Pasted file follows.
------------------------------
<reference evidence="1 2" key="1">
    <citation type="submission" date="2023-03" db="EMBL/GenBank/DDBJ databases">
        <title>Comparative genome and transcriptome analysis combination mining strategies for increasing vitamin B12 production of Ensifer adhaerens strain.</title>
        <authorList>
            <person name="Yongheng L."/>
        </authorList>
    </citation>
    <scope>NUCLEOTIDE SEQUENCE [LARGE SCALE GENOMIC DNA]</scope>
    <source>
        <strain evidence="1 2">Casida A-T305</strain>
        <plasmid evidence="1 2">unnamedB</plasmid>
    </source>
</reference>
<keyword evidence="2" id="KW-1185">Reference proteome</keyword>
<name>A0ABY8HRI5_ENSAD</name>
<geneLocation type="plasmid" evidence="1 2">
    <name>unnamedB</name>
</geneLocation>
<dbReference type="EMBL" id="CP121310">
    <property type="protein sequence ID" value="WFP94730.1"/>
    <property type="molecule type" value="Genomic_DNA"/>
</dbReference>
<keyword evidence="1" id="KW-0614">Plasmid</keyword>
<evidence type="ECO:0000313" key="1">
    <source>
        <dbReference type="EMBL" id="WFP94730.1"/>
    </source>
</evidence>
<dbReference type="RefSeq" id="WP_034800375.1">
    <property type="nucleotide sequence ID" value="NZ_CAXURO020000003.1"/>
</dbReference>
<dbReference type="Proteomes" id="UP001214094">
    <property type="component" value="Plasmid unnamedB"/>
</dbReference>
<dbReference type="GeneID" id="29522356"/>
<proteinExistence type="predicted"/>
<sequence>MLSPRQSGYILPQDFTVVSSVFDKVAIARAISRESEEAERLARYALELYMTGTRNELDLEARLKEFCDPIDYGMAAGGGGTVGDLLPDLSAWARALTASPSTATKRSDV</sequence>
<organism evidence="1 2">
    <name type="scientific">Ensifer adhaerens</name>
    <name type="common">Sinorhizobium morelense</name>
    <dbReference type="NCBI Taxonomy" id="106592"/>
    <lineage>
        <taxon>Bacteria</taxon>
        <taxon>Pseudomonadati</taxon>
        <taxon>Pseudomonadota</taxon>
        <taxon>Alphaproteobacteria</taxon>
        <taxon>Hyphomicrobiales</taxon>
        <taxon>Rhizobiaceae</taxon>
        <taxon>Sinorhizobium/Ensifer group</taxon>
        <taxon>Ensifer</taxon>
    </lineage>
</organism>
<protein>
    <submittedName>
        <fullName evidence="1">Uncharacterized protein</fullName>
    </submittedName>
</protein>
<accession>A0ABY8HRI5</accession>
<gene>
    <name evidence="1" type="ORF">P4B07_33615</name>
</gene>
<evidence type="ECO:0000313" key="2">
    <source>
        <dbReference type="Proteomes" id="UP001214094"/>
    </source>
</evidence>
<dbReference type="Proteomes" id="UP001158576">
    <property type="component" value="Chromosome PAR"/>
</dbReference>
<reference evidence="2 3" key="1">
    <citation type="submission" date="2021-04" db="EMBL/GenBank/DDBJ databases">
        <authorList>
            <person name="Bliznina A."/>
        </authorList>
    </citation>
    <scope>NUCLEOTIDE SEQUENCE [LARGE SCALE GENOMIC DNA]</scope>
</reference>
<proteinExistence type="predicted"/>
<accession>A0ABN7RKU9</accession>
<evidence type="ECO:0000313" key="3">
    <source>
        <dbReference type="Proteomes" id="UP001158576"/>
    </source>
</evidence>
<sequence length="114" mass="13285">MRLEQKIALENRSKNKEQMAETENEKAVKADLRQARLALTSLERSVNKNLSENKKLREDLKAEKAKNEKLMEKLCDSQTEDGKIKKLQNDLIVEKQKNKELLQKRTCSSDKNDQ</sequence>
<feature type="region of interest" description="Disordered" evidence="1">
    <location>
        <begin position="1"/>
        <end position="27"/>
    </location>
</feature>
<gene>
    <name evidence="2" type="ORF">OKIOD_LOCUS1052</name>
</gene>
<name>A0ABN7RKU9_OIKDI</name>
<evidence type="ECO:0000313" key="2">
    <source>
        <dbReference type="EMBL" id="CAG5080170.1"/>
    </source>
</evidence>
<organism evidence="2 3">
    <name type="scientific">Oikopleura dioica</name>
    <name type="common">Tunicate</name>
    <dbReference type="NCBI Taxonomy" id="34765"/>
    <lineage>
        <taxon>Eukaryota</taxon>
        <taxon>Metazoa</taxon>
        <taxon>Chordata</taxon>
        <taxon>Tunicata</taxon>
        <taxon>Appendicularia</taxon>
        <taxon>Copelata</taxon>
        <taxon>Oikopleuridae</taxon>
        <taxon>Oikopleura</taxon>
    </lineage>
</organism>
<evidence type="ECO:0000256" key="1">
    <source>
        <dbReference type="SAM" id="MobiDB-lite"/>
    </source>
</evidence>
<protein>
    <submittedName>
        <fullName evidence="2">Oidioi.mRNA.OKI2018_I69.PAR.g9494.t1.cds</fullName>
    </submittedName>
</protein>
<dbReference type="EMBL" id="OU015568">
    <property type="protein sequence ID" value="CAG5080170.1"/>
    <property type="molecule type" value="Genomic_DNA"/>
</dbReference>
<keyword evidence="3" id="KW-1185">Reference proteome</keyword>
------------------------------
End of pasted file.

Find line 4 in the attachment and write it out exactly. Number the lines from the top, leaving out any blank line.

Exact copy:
        <authorList>